Certainly, he did not want his disciples to use anyone we “catch,” but to embrace and serve them. The church’s task – as fishers of people – is to find the best ways to invite others to Christ, offering them what we have and letting them prosper if they choose to remain in our environment. We can follow Jesus’ call by meeting them where they are and fostering ministries and activities that are suitable for their needs. Eventually, we can offer them the opportunity to serve God and others as they deem best.

We Episcopalians do this because we understand that Jesus calls us into the most precious ministry there is: fulfilling the mission of the church, which we say is “to restore all people to unity with God and each other in Christ.”

As fly-fishermen for Christ, we can gain strength in this task by remembering first the needs of others and praying ever and again the words of today’s Collect:

“Give us grace, O Lord, to answer readily the call of our Savior Jesus Christ and proclaim to all people the Good News of his salvation, that we and the whole world may perceive the glory of his marvelous works; who lives and reigns with you and the Holy Spirit, one God, for ever and ever. Amen.”

 

— The Rev. Ken Kesselus, author of “John E. Hines: Granite on Fire” (Episcopal Theological Seminary of the Southwest, 1995), is retired from full-time, active ministry and lives with his wife in his native home, Bastrop, Texas.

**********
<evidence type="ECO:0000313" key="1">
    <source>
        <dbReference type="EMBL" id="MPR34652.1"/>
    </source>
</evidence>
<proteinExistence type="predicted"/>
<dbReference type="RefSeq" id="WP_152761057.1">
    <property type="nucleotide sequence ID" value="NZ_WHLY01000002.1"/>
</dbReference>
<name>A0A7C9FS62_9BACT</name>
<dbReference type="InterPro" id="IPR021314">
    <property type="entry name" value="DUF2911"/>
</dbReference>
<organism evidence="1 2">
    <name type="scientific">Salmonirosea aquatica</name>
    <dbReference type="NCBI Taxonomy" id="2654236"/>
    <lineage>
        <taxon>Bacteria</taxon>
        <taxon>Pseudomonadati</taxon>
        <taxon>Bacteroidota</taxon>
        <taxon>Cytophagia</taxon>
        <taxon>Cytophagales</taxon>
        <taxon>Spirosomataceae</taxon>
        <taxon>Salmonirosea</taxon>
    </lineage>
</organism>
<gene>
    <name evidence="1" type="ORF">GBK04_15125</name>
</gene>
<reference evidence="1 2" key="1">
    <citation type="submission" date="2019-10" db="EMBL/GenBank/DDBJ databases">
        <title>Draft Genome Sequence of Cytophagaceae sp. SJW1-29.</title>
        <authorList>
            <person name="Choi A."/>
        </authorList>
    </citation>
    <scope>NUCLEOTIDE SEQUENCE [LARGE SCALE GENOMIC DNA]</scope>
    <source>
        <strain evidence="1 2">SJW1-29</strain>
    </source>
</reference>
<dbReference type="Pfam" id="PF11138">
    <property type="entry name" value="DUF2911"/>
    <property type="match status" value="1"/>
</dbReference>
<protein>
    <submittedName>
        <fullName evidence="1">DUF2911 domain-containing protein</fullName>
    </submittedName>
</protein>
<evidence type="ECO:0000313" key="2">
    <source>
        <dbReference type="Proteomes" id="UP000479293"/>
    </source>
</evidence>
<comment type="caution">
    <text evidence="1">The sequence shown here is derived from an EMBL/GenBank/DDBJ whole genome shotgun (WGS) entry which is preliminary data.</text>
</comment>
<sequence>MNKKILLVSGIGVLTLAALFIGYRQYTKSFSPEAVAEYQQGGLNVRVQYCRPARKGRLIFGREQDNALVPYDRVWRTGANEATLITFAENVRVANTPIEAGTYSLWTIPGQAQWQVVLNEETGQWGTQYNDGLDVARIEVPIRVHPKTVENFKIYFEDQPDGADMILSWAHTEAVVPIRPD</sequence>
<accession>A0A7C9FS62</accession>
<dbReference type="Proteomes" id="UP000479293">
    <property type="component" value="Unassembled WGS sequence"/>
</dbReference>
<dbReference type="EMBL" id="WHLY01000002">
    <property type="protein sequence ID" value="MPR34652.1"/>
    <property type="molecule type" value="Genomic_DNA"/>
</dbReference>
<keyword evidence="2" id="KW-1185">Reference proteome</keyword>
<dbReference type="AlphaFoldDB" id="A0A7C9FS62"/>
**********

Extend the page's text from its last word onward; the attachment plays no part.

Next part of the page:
Discover your call, 3 Epiphany (A) – 2011

January 23, 2011

Isaiah 9:1-4Psalm 27:1, 5-131 Corinthians 1:10-18Matthew 4:12-23

Proclaiming the Good News is not something left only to individual evangelists; it is in fact the task of the entire church. Yet, we are often led to believe and act as though only individuals can tell the story of Jesus. Epiphany is a season about proclamation and the power of God at work in God’s people, to be sure; but it is also a season when the church examines its life and witness and how it understands itself to be the incarnated Christ planted in a local community.

In today’s Hebrew scripture from Isaiah, and in the gospel, there are echoes of Advent:

The people who walked in darkness
have seen a great light;
those who lived in a land of deep darkness –
on them light has shined.

In a small tourist town in the mid-South it is now winter; unemployment is high and there’s not much money in anyone’s pocket. A church decides to offer Sunday night suppers for the community, and local restaurateurs offer to prepare the food – all donated. As one chef said, “This is why I go to church,” and he and his fellow chefs generously donate good food each week to feed anyone who shows up between 4 and 6 p.m.

This is the light that shines in a land of deep darkness, and it is part of the gospel of Jesus, part of the Good News for folks who are living in the gloom of unemployment and the dark and cold of winter.

In another community, a church offers income-tax assistance to the elderly at no charge; still another decides to help people with special needs to pay their monthly bills and combines bill-paying times with a meal at the church.

These are tasks that can’t be done by individuals, but a congregation can easily develop a significant ministry of light that makes a difference.